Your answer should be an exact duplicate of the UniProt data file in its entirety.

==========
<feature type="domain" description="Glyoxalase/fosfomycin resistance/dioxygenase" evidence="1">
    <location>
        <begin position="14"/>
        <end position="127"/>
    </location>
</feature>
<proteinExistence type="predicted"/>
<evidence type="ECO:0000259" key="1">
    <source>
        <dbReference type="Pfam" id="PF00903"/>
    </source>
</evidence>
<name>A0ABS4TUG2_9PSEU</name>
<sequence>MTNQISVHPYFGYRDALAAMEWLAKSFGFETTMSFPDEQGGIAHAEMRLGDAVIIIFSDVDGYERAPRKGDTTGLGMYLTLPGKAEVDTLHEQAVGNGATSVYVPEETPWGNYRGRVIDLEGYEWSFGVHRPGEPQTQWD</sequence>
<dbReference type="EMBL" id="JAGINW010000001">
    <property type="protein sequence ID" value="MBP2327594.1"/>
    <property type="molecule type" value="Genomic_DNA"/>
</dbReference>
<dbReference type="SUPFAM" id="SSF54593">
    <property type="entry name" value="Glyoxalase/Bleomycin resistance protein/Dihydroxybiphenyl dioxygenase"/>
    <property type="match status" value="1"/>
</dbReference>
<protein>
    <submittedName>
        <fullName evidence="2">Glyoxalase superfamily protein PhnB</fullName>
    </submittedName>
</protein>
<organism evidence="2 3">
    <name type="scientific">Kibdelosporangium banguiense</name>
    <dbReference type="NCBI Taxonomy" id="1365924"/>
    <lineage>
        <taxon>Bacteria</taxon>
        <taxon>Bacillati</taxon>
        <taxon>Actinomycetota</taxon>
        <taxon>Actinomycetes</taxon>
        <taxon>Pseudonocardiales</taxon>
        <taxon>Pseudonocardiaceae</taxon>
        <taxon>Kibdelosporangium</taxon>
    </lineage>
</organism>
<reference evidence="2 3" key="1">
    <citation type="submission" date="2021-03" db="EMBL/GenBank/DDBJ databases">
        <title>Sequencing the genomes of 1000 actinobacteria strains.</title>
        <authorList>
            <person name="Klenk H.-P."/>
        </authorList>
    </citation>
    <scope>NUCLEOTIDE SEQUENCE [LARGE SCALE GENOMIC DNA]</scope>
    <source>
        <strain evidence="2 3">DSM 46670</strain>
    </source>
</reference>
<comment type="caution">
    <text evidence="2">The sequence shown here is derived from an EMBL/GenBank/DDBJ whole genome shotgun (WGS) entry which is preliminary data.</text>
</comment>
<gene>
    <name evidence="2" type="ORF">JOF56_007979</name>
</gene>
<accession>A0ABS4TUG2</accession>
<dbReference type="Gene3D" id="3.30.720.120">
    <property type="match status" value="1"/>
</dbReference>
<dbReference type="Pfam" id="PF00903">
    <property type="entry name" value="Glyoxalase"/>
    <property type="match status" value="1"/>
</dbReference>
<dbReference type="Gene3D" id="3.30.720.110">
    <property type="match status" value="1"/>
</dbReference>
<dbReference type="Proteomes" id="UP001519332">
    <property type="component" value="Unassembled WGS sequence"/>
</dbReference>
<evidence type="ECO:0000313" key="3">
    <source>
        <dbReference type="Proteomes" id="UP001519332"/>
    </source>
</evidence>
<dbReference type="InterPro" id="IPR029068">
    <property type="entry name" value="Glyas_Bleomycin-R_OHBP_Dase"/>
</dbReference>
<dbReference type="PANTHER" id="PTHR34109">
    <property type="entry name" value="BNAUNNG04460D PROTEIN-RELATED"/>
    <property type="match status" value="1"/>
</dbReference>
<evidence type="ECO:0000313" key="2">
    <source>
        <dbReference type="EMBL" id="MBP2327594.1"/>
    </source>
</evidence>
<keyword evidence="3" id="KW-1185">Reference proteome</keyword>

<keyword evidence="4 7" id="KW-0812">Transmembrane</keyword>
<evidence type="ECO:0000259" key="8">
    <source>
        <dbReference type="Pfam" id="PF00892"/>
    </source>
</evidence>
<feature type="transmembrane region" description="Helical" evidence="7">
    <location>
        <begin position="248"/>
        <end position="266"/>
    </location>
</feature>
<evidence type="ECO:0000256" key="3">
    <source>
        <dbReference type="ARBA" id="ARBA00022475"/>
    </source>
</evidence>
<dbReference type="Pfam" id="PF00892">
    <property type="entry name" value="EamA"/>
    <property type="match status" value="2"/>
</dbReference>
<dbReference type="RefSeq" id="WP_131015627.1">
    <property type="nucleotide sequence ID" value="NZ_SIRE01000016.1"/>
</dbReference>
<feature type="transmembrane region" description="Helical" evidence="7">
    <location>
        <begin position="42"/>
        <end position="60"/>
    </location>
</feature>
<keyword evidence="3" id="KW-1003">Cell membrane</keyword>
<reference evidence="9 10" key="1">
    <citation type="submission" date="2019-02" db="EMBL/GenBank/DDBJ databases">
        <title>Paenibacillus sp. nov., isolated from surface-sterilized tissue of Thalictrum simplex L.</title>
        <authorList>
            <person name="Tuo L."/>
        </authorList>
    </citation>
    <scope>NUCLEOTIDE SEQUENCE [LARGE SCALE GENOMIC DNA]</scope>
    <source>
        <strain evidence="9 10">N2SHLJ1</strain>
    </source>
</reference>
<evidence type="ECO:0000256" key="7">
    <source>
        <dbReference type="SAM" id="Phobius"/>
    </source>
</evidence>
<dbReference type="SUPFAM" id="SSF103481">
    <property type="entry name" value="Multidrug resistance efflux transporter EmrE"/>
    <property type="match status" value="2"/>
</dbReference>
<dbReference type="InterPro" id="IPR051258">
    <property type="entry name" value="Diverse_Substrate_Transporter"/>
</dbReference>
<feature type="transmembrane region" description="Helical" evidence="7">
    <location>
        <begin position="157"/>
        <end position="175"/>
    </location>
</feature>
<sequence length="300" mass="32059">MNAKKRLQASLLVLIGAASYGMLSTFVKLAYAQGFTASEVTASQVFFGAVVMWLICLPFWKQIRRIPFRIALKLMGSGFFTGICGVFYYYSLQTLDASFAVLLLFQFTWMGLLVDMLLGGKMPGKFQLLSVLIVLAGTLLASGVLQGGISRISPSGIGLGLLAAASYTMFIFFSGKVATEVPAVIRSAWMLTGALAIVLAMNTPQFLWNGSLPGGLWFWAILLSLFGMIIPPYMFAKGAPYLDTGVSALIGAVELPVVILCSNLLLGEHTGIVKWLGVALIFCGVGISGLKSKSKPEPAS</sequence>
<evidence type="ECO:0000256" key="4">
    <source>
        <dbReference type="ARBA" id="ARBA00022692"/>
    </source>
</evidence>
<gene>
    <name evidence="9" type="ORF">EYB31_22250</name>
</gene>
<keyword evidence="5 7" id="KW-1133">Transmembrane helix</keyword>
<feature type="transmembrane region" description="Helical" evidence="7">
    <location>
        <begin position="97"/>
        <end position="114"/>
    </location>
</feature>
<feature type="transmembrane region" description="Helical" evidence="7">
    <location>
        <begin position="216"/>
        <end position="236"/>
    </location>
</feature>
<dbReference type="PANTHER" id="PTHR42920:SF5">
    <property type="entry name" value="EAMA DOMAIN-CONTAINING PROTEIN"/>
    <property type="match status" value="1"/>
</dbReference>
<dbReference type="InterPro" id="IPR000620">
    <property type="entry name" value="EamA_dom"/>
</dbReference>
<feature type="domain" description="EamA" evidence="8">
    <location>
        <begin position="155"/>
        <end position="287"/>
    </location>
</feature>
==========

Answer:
<feature type="domain" description="Glyoxalase/fosfomycin resistance/dioxygenase" evidence="1">
    <location>
        <begin position="14"/>
        <end position="127"/>
    </location>
</feature>
<proteinExistence type="predicted"/>
<evidence type="ECO:0000259" key="1">
    <source>
        <dbReference type="Pfam" id="PF00903"/>
    </source>
</evidence>
<name>A0ABS4TUG2_9PSEU</name>
<sequence>MTNQISVHPYFGYRDALAAMEWLAKSFGFETTMSFPDEQGGIAHAEMRLGDAVIIIFSDVDGYERAPRKGDTTGLGMYLTLPGKAEVDTLHEQAVGNGATSVYVPEETPWGNYRGRVIDLEGYEWSFGVHRPGEPQTQWD</sequence>
<dbReference type="EMBL" id="JAGINW010000001">
    <property type="protein sequence ID" value="MBP2327594.1"/>
    <property type="molecule type" value="Genomic_DNA"/>
</dbReference>
<dbReference type="SUPFAM" id="SSF54593">
    <property type="entry name" value="Glyoxalase/Bleomycin resistance protein/Dihydroxybiphenyl dioxygenase"/>
    <property type="match status" value="1"/>
</dbReference>
<protein>
    <submittedName>
        <fullName evidence="2">Glyoxalase superfamily protein PhnB</fullName>
    </submittedName>
</protein>
<organism evidence="2 3">
    <name type="scientific">Kibdelosporangium banguiense</name>
    <dbReference type="NCBI Taxonomy" id="1365924"/>
    <lineage>
        <taxon>Bacteria</taxon>
        <taxon>Bacillati</taxon>
        <taxon>Actinomycetota</taxon>
        <taxon>Actinomycetes</taxon>
        <taxon>Pseudonocardiales</taxon>
        <taxon>Pseudonocardiaceae</taxon>
        <taxon>Kibdelosporangium</taxon>
    </lineage>
</organism>
<reference evidence="2 3" key="1">
    <citation type="submission" date="2021-03" db="EMBL/GenBank/DDBJ databases">
        <title>Sequencing the genomes of 1000 actinobacteria strains.</title>
        <authorList>
            <person name="Klenk H.-P."/>
        </authorList>
    </citation>
    <scope>NUCLEOTIDE SEQUENCE [LARGE SCALE GENOMIC DNA]</scope>
    <source>
        <strain evidence="2 3">DSM 46670</strain>
    </source>
</reference>
<comment type="caution">
    <text evidence="2">The sequence shown here is derived from an EMBL/GenBank/DDBJ whole genome shotgun (WGS) entry which is preliminary data.</text>
</comment>
<gene>
    <name evidence="2" type="ORF">JOF56_007979</name>
</gene>
<accession>A0ABS4TUG2</accession>
<dbReference type="Gene3D" id="3.30.720.120">
    <property type="match status" value="1"/>
</dbReference>
<dbReference type="Pfam" id="PF00903">
    <property type="entry name" value="Glyoxalase"/>
    <property type="match status" value="1"/>
</dbReference>
<dbReference type="Gene3D" id="3.30.720.110">
    <property type="match status" value="1"/>
</dbReference>
<dbReference type="Proteomes" id="UP001519332">
    <property type="component" value="Unassembled WGS sequence"/>
</dbReference>
<evidence type="ECO:0000313" key="3">
    <source>
        <dbReference type="Proteomes" id="UP001519332"/>
    </source>
</evidence>
<dbReference type="InterPro" id="IPR029068">
    <property type="entry name" value="Glyas_Bleomycin-R_OHBP_Dase"/>
</dbReference>
<dbReference type="PANTHER" id="PTHR34109">
    <property type="entry name" value="BNAUNNG04460D PROTEIN-RELATED"/>
    <property type="match status" value="1"/>
</dbReference>
<evidence type="ECO:0000313" key="2">
    <source>
        <dbReference type="EMBL" id="MBP2327594.1"/>
    </source>
</evidence>
<keyword evidence="3" id="KW-1185">Reference proteome</keyword>

<keyword evidence="4 7" id="KW-0812">Transmembrane</keyword>
<evidence type="ECO:0000259" key="8">
    <source>
        <dbReference type="Pfam" id="PF00892"/>
    </source>
</evidence>
<feature type="transmembrane region" description="Helical" evidence="7">
    <location>
        <begin position="248"/>
        <end position="266"/>
    </location>
</feature>
<evidence type="ECO:0000256" key="3">
    <source>
        <dbReference type="ARBA" id="ARBA00022475"/>
    </source>
</evidence>
<dbReference type="Pfam" id="PF00892">
    <property type="entry name" value="EamA"/>
    <property type="match status" value="2"/>
</dbReference>
<dbReference type="RefSeq" id="WP_131015627.1">
    <property type="nucleotide sequence ID" value="NZ_SIRE01000016.1"/>
</dbReference>
<feature type="transmembrane region" description="Helical" evidence="7">
    <location>
        <begin position="42"/>
        <end position="60"/>
    </location>
</feature>
<keyword evidence="3" id="KW-1003">Cell membrane</keyword>
<reference evidence="9 10" key="1">
    <citation type="submission" date="2019-02" db="EMBL/GenBank/DDBJ databases">
        <title>Paenibacillus sp. nov., isolated from surface-sterilized tissue of Thalictrum simplex L.</title>
        <authorList>
            <person name="Tuo L."/>
        </authorList>
    </citation>
    <scope>NUCLEOTIDE SEQUENCE [LARGE SCALE GENOMIC DNA]</scope>
    <source>
        <strain evidence="9 10">N2SHLJ1</strain>
    </source>
</reference>
<evidence type="ECO:0000256" key="7">
    <source>
        <dbReference type="SAM" id="Phobius"/>
    </source>
</evidence>
<dbReference type="SUPFAM" id="SSF103481">
    <property type="entry name" value="Multidrug resistance efflux transporter EmrE"/>
    <property type="match status" value="2"/>
</dbReference>
<dbReference type="InterPro" id="IPR051258">
    <property type="entry name" value="Diverse_Substrate_Transporter"/>
</dbReference>
<feature type="transmembrane region" description="Helical" evidence="7">
    <location>
        <begin position="157"/>
        <end position="175"/>
    </location>
</feature>
<sequence length="300" mass="32059">MNAKKRLQASLLVLIGAASYGMLSTFVKLAYAQGFTASEVTASQVFFGAVVMWLICLPFWKQIRRIPFRIALKLMGSGFFTGICGVFYYYSLQTLDASFAVLLLFQFTWMGLLVDMLLGGKMPGKFQLLSVLIVLAGTLLASGVLQGGISRISPSGIGLGLLAAASYTMFIFFSGKVATEVPAVIRSAWMLTGALAIVLAMNTPQFLWNGSLPGGLWFWAILLSLFGMIIPPYMFAKGAPYLDTGVSALIGAVELPVVILCSNLLLGEHTGIVKWLGVALIFCGVGISGLKSKSKPEPAS</sequence>
<evidence type="ECO:0000256" key="4">
    <source>
        <dbReference type="ARBA" id="ARBA00022692"/>
    </source>
</evidence>
<gene>
    <name evidence="9" type="ORF">EYB31_22250</name>
</gene>
<keyword evidence="5 7" id="KW-1133">Transmembrane helix</keyword>
<feature type="transmembrane region" description="Helical" evidence="7">
    <location>
        <begin position="97"/>
        <end position="114"/>
    </location>
</feature>
<feature type="transmembrane region" description="Helical" evidence="7">
    <location>
        <begin position="216"/>
        <end position="236"/>
    </location>
</feature>
<dbReference type="PANTHER" id="PTHR42920:SF5">
    <property type="entry name" value="EAMA DOMAIN-CONTAINING PROTEIN"/>
    <property type="match status" value="1"/>
</dbReference>
<dbReference type="InterPro" id="IPR000620">
    <property type="entry name" value="EamA_dom"/>
</dbReference>
<feature type="domain" description="EamA" evidence="8">
    <location>
        <begin position="155"/>
        <end position="287"/>
    </location>
</feature>